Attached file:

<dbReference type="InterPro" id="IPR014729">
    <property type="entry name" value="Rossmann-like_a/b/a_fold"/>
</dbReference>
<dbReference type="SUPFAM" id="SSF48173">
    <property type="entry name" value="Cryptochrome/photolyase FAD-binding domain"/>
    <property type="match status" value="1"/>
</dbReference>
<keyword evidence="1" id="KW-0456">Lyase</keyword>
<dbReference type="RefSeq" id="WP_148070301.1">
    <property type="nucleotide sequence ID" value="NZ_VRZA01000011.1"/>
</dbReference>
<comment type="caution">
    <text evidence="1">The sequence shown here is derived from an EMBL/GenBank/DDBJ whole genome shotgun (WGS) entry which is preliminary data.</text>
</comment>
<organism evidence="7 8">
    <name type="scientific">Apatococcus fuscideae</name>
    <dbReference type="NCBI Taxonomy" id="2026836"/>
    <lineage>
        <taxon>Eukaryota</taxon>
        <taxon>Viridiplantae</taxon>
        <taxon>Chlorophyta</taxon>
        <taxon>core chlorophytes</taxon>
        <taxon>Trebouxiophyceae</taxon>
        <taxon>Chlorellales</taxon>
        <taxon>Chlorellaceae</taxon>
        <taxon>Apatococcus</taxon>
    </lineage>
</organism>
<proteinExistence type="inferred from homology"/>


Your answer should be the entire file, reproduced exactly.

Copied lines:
<dbReference type="InterPro" id="IPR014729">
    <property type="entry name" value="Rossmann-like_a/b/a_fold"/>
</dbReference>
<dbReference type="SUPFAM" id="SSF48173">
    <property type="entry name" value="Cryptochrome/photolyase FAD-binding domain"/>
    <property type="match status" value="1"/>
</dbReference>
<keyword evidence="1" id="KW-0456">Lyase</keyword>
<dbReference type="RefSeq" id="WP_148070301.1">
    <property type="nucleotide sequence ID" value="NZ_VRZA01000011.1"/>
</dbReference>
<comment type="caution">
    <text evidence="1">The sequence shown here is derived from an EMBL/GenBank/DDBJ whole genome shotgun (WGS) entry which is preliminary data.</text>
</comment>
<organism evidence="7 8">
    <name type="scientific">Apatococcus fuscideae</name>
    <dbReference type="NCBI Taxonomy" id="2026836"/>
    <lineage>
        <taxon>Eukaryota</taxon>
        <taxon>Viridiplantae</taxon>
        <taxon>Chlorophyta</taxon>
        <taxon>core chlorophytes</taxon>
        <taxon>Trebouxiophyceae</taxon>
        <taxon>Chlorellales</taxon>
        <taxon>Chlorellaceae</taxon>
        <taxon>Apatococcus</taxon>
    </lineage>
</organism>
<proteinExistence type="inferred from homology"/>